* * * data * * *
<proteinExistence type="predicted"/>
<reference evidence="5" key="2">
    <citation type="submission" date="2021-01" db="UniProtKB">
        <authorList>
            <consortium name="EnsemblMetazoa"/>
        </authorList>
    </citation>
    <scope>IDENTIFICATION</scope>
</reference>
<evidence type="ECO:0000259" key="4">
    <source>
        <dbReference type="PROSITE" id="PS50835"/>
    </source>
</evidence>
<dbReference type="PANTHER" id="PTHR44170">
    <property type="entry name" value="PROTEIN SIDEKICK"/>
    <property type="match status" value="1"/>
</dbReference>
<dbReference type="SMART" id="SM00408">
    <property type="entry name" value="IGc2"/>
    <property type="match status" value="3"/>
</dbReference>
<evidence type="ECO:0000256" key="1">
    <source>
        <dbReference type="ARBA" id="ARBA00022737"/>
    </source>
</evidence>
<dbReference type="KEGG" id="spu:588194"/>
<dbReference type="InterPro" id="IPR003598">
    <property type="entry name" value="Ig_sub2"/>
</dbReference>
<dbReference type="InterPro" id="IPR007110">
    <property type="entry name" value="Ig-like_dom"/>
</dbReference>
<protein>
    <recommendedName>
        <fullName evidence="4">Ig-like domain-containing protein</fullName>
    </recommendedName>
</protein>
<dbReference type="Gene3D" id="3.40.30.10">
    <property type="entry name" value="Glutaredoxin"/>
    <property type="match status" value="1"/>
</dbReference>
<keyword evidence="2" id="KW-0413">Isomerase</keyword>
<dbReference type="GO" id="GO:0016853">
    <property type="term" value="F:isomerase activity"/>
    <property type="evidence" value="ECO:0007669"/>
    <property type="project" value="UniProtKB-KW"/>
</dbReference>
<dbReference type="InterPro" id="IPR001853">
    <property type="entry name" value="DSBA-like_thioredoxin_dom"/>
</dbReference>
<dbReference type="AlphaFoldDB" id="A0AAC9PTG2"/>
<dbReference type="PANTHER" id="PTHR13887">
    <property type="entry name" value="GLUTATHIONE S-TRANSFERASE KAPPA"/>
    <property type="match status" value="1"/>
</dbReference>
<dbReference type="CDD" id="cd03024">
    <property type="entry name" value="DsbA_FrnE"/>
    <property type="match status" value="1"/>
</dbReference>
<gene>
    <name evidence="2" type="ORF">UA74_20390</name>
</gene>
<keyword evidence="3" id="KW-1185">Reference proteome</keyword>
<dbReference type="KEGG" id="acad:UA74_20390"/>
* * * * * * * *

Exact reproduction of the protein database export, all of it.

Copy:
<proteinExistence type="predicted"/>
<reference evidence="5" key="2">
    <citation type="submission" date="2021-01" db="UniProtKB">
        <authorList>
            <consortium name="EnsemblMetazoa"/>
        </authorList>
    </citation>
    <scope>IDENTIFICATION</scope>
</reference>
<evidence type="ECO:0000259" key="4">
    <source>
        <dbReference type="PROSITE" id="PS50835"/>
    </source>
</evidence>
<dbReference type="PANTHER" id="PTHR44170">
    <property type="entry name" value="PROTEIN SIDEKICK"/>
    <property type="match status" value="1"/>
</dbReference>
<dbReference type="SMART" id="SM00408">
    <property type="entry name" value="IGc2"/>
    <property type="match status" value="3"/>
</dbReference>
<evidence type="ECO:0000256" key="1">
    <source>
        <dbReference type="ARBA" id="ARBA00022737"/>
    </source>
</evidence>
<dbReference type="KEGG" id="spu:588194"/>
<dbReference type="InterPro" id="IPR003598">
    <property type="entry name" value="Ig_sub2"/>
</dbReference>
<dbReference type="InterPro" id="IPR007110">
    <property type="entry name" value="Ig-like_dom"/>
</dbReference>
<protein>
    <recommendedName>
        <fullName evidence="4">Ig-like domain-containing protein</fullName>
    </recommendedName>
</protein>
<dbReference type="Gene3D" id="3.40.30.10">
    <property type="entry name" value="Glutaredoxin"/>
    <property type="match status" value="1"/>
</dbReference>
<keyword evidence="2" id="KW-0413">Isomerase</keyword>
<dbReference type="GO" id="GO:0016853">
    <property type="term" value="F:isomerase activity"/>
    <property type="evidence" value="ECO:0007669"/>
    <property type="project" value="UniProtKB-KW"/>
</dbReference>
<dbReference type="InterPro" id="IPR001853">
    <property type="entry name" value="DSBA-like_thioredoxin_dom"/>
</dbReference>
<dbReference type="AlphaFoldDB" id="A0AAC9PTG2"/>
<dbReference type="PANTHER" id="PTHR13887">
    <property type="entry name" value="GLUTATHIONE S-TRANSFERASE KAPPA"/>
    <property type="match status" value="1"/>
</dbReference>
<dbReference type="CDD" id="cd03024">
    <property type="entry name" value="DsbA_FrnE"/>
    <property type="match status" value="1"/>
</dbReference>
<gene>
    <name evidence="2" type="ORF">UA74_20390</name>
</gene>
<keyword evidence="3" id="KW-1185">Reference proteome</keyword>
<dbReference type="KEGG" id="acad:UA74_20390"/>